Nurses’ daily interactions with patients inside and outside of clinical settings make them uniquely positioned to address the most pressing and persistent health care challenges of our time, National Institute of Nursing Research (NINR) Director Shannon N. Zenk, PhD, MPH, RN, FAAN, told an audience at Cizik School of Nursing at UTHealth Houston on April 26.
Zenk delivered the keynote speech at the 2023 Jane and Robert Cizik Lecture and Reception. This annual series is made possible by a foundational $25 million gift from Jane Cizik and her late husband, Robert. The school was renamed in honor of the Cizik family’s 2017 gift, which also established endowments to support faculty research and student scholarships.
“With their ability, knowledge, and perspective, nurse scientists design research projects that have significant, real-world impacts on patients’ lives,” Zenk said, addressing an audience of more than 80 in-person and virtual attendees.
Her own research focuses on social inequities and health disparities. Working as a case manager early in her career, Zenk was impressed by the tremendous differences in environments and access to health resources in the neighborhoods where she worked. Eventually, she led a research team that identified and raised awareness of food deserts, or inadequate access to healthful foods, particularly in low-income and Black neighborhoods. Her work grew to include the use of GPS tracking to study health environments not only where people live, but also where they work and spend time.
One of the newest projects for Zenk and her team is a study of how heat exposure affects health behaviors, and how urban heat related to climate change might exacerbate health disparities.
Under her leadership, Zenk emphasizes multilevel, cross-disciplinary approaches to improve health and eliminate racial/ethnic and socioeconomic health disparities. These priorities are reflected in the NINR’s five “research lenses” identified to best leverage the strength of nursing research: health equity, social determinants of health, population and community health, prevention and health promotion, and systems and models of care.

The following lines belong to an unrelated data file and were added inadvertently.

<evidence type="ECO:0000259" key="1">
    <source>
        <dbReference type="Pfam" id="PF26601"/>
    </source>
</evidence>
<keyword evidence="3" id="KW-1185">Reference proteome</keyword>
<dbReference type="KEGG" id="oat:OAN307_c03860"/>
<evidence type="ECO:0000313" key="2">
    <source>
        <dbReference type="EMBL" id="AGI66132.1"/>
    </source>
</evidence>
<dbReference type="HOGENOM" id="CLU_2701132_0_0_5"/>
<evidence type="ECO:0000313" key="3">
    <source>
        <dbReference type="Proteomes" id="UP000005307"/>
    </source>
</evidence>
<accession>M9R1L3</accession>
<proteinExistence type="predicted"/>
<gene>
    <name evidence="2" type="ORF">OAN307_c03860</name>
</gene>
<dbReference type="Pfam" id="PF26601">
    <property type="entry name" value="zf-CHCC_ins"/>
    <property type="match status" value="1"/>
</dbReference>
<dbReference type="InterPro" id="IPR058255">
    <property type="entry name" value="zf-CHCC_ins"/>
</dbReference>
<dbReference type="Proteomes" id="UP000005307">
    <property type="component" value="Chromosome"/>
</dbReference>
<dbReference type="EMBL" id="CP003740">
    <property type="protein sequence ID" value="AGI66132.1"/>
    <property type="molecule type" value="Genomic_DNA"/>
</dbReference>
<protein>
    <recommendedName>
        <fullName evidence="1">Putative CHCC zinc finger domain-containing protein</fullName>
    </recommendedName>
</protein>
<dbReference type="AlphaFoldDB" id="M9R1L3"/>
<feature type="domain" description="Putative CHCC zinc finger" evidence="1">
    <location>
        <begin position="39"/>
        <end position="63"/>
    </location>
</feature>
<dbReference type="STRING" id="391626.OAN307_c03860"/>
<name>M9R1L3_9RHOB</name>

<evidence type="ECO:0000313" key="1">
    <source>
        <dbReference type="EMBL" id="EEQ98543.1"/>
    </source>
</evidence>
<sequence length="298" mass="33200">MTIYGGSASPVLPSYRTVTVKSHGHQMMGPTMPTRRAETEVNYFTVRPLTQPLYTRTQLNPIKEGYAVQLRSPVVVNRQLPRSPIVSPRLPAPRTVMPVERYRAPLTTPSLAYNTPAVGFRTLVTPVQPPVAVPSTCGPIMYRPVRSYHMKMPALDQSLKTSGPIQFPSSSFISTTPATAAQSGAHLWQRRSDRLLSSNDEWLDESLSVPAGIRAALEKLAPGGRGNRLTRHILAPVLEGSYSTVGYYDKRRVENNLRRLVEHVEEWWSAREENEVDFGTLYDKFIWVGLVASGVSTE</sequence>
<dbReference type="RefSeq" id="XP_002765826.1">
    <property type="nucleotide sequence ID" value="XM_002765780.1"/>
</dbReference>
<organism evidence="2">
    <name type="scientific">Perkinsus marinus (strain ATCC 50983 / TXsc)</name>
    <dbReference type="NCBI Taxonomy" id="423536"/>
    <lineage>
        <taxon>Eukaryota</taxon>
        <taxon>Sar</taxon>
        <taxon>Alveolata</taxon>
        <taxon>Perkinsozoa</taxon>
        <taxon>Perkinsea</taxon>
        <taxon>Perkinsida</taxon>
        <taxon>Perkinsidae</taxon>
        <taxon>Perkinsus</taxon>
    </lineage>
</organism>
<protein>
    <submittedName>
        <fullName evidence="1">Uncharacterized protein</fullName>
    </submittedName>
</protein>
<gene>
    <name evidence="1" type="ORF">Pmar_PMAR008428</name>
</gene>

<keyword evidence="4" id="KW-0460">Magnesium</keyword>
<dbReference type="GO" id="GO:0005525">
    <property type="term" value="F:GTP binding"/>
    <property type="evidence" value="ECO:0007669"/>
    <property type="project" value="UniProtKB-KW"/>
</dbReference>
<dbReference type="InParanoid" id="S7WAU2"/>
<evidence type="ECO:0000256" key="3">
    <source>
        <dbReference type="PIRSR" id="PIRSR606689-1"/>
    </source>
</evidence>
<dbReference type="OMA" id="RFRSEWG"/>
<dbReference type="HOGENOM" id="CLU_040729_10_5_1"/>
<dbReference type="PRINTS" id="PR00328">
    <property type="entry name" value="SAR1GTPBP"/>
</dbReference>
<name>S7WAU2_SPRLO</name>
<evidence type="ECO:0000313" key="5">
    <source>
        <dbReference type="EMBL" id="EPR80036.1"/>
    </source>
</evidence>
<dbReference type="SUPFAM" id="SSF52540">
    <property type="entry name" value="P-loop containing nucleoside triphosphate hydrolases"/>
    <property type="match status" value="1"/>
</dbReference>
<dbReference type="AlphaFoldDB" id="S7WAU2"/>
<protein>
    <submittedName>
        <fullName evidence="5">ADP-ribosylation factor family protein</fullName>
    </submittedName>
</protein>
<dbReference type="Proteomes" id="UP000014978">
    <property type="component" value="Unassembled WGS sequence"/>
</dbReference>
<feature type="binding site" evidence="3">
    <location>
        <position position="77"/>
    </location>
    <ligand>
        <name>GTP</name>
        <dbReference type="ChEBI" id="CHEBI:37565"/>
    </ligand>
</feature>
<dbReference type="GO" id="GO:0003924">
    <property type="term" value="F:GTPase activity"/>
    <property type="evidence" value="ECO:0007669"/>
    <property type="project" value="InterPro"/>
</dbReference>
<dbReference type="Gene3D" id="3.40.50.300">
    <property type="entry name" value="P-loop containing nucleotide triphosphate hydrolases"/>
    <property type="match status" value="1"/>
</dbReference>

Other innovative avenues of nursing research that Zenk highlighted include studies related to firearm injuries, the legacy of health disparities linked to neighborhood redlining by mortgage companies, and maternal health among underserved populations. “I believe that the nursing perspective is vital for this area of research,” she said of the latter.
She also noted Cizik School of Nursing Dean Diane Santa Maria, DrPH, MSN, RN, FAAN, and her NINR-funded study, “Come As You Are - Assessing the Efficacy of a Nurse Case Management HIV Prevention and Care Intervention Among Homeless Youth.” Santa Maria’s work is a prime example of expanding the scope of a research project with supplements to explore different factors affecting the same underserved population.
Zenk advised early career nurse scientists to, “Make sure to pick a topic you are passionate about.” She also urged them to collaborate with others and said one of her most rewarding experiences as NINR director is working with leaders in other health professions who understand the value nursing brings to research.
“It’s great to be at the table with colleagues, and to be leading at the table,” she said.
Zenk is a member of the National Academy of Medicine and was inducted into the Sigma Theta Tau International Honor Society of Nursing’s International Nurse Researchers Hall of Fame in 2019. She previously served as a professor at the University of Illinois Chicago (UIC) College of Nursing. Zenk earned her bachelor’s degree in nursing from Illinois Wesleyan University in Bloomington, master’s degrees in public health nursing and community health science from UIC, and a doctorate in health behavior and health education from the University of Michigan at Ann Arbor.